Recently we brought you a detailed look at Vaucher, one of the most prominent high-grade mechanical makers for third parties in the watch industry (read our article here). We went back to the Val-de-Travers to take a look at how the movement manufacturer produces openworked movements, including their own calibre 5401.
The creation of openworked or skeleton watches, the art of playing with transparency aims at revealing the quintessence of the movement, allowing its wearer to admire its intricacies. When crafting an openworked/skeleton movement, the plate, bridges and other components such as the barrel cover are hollowed out and then carved to the bare essentials to reveal the inner workings that make it tick. It then requires complementary skills, those of master craftsmen to sublimate the movement with time-consuming finishing and decoration operations.
Case in point, the Vaucher calibre 5401 is available in traditional and openworked versions. The Caliber 5401 is an extra flat (2.6 mm) micro-rotor automatic movement, 13 ’’’ ¼ (30.00 mm) in diameter. It runs at 21,600 vibrations per hour with a 48h power reserve. It features just under 200 parts.
Vaucher being a movement manufacturer (it is the movement manufacture of Parmigiani Fleurier but it also produces for third parties such as Hermes – a Vaucher shareholder – Richard Mille, Fabergé, etc.). The company does not produce watches under its own name and the movements they produce are always customized to their clients’ needs. The openworked version of the calibre 5401 presented in their catalogue is a rather modern take on this art. Traditionally, skeleton watches were richly engraved. In modern versions, this is replaced by more uniform surfaces as pictured below.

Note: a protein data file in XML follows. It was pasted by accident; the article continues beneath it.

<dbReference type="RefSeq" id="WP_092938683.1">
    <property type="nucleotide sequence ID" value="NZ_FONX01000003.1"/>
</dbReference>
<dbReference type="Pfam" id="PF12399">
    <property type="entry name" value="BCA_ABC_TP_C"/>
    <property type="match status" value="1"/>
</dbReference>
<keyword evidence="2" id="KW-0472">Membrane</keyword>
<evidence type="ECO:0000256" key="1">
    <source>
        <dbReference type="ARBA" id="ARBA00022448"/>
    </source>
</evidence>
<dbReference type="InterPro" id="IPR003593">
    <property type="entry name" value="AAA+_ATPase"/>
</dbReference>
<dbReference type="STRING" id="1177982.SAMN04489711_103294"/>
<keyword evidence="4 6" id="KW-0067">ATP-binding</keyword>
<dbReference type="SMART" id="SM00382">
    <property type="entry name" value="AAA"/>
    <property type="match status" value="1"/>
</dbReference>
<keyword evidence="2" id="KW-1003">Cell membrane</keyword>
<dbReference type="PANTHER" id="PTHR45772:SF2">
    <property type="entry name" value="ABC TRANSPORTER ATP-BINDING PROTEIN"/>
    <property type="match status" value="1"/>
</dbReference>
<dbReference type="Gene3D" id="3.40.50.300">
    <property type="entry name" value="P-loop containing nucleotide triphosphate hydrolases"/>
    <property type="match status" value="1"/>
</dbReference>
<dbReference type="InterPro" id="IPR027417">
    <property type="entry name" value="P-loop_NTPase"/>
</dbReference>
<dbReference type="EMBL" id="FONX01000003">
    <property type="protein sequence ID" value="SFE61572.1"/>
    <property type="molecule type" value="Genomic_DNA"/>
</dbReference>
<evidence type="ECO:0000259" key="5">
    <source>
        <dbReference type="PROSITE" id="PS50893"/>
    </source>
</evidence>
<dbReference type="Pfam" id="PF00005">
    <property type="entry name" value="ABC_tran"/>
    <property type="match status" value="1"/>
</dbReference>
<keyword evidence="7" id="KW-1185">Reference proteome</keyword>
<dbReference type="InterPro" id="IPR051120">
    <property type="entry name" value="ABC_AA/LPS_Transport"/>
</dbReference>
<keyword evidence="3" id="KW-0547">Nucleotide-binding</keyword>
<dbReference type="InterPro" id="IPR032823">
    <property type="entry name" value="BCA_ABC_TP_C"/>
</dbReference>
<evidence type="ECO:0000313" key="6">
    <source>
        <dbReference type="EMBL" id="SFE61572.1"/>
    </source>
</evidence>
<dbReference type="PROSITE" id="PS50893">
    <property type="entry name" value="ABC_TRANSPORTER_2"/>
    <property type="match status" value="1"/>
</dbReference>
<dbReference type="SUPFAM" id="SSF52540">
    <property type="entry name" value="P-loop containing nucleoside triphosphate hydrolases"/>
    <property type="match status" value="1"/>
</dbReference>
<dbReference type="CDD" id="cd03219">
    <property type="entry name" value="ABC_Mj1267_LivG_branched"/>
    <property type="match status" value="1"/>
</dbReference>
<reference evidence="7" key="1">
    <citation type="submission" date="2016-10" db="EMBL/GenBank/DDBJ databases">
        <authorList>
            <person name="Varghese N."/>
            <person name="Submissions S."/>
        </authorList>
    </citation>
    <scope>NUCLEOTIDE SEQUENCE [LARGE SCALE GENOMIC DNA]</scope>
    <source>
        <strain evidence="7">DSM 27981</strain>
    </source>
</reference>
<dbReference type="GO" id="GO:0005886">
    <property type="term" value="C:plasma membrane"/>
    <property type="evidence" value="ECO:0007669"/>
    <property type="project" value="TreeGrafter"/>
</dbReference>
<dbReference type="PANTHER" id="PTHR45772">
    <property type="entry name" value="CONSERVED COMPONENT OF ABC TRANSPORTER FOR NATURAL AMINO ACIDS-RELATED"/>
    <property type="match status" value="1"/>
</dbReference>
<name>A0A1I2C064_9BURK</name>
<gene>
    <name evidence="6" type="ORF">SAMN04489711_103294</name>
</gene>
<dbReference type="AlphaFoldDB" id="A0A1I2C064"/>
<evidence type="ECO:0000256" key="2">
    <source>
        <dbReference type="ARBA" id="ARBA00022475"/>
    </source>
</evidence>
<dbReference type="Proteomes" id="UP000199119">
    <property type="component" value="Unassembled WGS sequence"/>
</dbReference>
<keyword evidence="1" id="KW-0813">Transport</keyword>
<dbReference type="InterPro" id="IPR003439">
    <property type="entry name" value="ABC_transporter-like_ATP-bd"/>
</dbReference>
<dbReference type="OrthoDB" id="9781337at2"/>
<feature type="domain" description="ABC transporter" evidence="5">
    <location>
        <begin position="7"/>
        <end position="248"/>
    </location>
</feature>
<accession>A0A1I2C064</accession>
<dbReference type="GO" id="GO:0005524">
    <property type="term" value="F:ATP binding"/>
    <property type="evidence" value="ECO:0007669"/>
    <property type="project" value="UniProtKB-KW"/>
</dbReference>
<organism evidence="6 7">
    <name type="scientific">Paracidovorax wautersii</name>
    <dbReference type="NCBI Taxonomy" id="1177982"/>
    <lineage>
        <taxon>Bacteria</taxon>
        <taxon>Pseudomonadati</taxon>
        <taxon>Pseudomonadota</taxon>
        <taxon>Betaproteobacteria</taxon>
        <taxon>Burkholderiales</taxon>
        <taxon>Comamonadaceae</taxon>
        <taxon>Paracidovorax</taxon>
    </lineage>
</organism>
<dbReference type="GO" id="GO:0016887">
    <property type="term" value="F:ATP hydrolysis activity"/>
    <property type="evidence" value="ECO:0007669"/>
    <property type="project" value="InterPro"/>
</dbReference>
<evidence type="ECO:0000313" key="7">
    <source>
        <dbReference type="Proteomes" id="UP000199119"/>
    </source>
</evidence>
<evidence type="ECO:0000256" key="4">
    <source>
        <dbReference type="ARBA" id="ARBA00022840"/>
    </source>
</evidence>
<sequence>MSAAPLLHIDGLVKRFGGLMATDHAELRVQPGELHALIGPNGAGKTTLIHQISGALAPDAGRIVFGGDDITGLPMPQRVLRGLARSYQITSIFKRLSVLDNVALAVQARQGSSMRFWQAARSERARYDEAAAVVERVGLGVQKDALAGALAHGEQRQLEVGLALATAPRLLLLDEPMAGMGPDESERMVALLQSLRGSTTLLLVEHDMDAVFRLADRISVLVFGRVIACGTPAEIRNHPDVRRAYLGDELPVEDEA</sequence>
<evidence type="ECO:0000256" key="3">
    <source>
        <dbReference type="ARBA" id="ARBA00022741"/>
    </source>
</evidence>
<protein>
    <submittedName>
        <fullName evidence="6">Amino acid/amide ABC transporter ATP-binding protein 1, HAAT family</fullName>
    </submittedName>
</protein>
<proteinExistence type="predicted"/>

Naturally, more “traditional” skeleton movements have already been produced by Vaucher as shown on a hand-engraved movement below.
The production of openworked parts begins with the fabrication of the blanks for plates and bridges. Skill and precise calculations are needed to openwork as much as possible of the bridges and plate, without rendering parts too fragile. Traditionally, the skeletonization of the plates and bridges was performed entirely by hand from a non-openworked movement by the hands of a master-engraver. Today, except for a handful of artisans such as Kees Engelbarts (see here) and a few larger manufactures (really a few), parts are produced by CNC machines. Each individual part is modelled with software and machined precisely until it is perfectly shaped.
Once the plates and bridges have been machined and extraneous metal has been eliminated, delicate, time-consuming finishing and decoration operations are performed. All the traces of machining are erased, and then, parts are polished and decorated with extreme care by hand, turning raw material into true works of art.
Anglage consist of beveling the edges and inner angles of the openworked bridges and plates to the same angle and width. The rim, meticulously polished, highlights the shape of the part. The anglage must be regular and smooth. At Vaucher, it is performed with wood pegs and abrasive diamond paste (5 times in succession with thinner and thinner abrasive – 20 to 1 micron). This delicate, time-consuming operation is performed by hand as a machine cannot produce such even finish and work on inward angles.
Once the anglage has been performed with wood pegs, the final radiance is achieved thanks to a rotating polishing tool.
The flanks are then finished with a rotating diamond point to embellish the vertical edges that frame and shape the parts. Overall, the finishing of the angles and flanks of a single main-plate requires a full day of work. The following video will make things clearer.
For more information, please visit www.vauchermanufacture.ch.